Published 18/10/2021
Grief and loss is a difficult concept to wrap your head around as an adult, let alone as a child who is just trying their best to figure this world out. Thankfully there are a few helpful resources available to help you start that awkward conversation, and what better way than to read a story book together that is aimed directly at the child and their level of understanding. We have taken a look through the top rated children’s books on Amazon.co.uk about grief and loss, and we have made a list of the top six based on highest score and number of ratings.
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What do I write in a funeral notice?
Published 14/10/2021
When it comes to writing a funeral notice or obituary, people often wonder where to start. We are often asked what to include, what the legal requirements are and if there are any ‘do’s and don’ts’ when writing a funeral notice. The truth is there aren’t any rules or laws about the information you choose to write in a funeral notice, but given the nature of the notice and the circumstance people find themselves in when trying to find the words for a notice, it is helpful to have a rough guide to work from. In today’s blog, I am going to offer some advice on what you need to consider when approaching a funeral notice, should you ever find yourself in the sad position of having to write one.
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How to cope with darker nights
Published 11/10/2021
The combination of shorter days and gloomy weather at this time of year can take its toll on your mental health. It affects everyone differently, but can be worse for those who suffer from Seasonal Affective Disorder (SAD). Today I’m going to share some tips to hopefully help you cope with the darker nights and shorter days. Bring the light inside Make sure your house is well lit to compensate for the darkness outside. You could use fairy lights to brighten up your living room, or take advantage of the abundance of autumn scented candles that are available at this time of year. If you have an open fire, this can bring both light and warmth into your house. Go out You may be tempted to stay in because of the dark nights and cold weather, but this can be bad for your mental health. Getting out on an evening can do wonders for your mood, and it is important not to put your life on hold during the winter months. Invite people over Having friends and family over on an evening is a great way to combat the winter blues. You could have a dinner party with autumnal recipes, or just a get-together with snacks and drinks. Go for a daylight walk Going for a walk during the day when it is still light outside can help to keep your spirits up in the winter months. Try to get out during your lunch break or in the morning, or go for regular long walks on your days off. Exercise It’s always important to get enough exercise, but it’s even more important during the winter months. You may not feel like exercising when it’s cold and dark, but it can help you to warm up, release endorphins to improve your mood and can even reduce tiredness caused by the darkness.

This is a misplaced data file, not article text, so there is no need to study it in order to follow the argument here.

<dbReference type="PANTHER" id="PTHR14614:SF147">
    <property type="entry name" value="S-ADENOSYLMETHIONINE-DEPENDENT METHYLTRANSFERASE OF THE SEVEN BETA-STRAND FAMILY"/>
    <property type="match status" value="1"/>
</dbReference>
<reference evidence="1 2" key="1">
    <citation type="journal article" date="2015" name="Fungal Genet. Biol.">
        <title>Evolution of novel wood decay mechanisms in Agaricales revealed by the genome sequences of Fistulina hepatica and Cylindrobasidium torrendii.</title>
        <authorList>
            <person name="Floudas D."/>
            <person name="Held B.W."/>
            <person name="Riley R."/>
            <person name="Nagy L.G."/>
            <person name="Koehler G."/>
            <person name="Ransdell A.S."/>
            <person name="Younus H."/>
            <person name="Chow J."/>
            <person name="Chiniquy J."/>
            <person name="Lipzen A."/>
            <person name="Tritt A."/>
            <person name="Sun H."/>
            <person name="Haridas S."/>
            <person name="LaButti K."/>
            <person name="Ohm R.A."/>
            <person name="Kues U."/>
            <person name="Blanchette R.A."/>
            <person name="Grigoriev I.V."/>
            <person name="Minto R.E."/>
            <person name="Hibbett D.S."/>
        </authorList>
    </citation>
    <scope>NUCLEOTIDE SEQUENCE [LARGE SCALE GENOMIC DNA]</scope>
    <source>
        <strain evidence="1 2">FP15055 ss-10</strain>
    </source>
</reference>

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Can I bury my pet in my garden?
Published 07/10/2021
Pets are often thought of as members of the family, so it can be extremely difficult to cope with the loss when they pass away. Some pet owners like the idea of burying their pet in the garden of the house they lived in; this keeps them close, and allows them to remain in the home they loved. However, there are rules and regulations to be followed if you wish to bury your pet at home. Most of the rules are simple and make sense; the remains must not be buried near a water source, they must be buried beneath 2-3ft of soil, you must own the land, and the animal must not be hazardous to bury. For more information see this Mirror article: Burying a pet in the garden could land you a £5,000 fine unless you follow certain rules It is also advised that the remains be placed in a bag or box before they are buried, to avoid them being disturbed by other animals. If these regulations are not followed, you could face a fine or even a short imprisonment. You do not need permission or planning consent, you are free to bury your pet in your garden as long as the rules are followed, which may help to give you peace of mind after their death. Alternatively some people choose to get their pet cremated, and either scatter the ashes or keep them in their home. This means that if you were to move home in the future you could take the remains with you, which you would be unable to do if you buried your pet. If you have lost a pet recently and are struggling to cope with your grief, take a look at our blog on how to cope with the death of a pet: How to cope with the death of a pet Thank you for reading.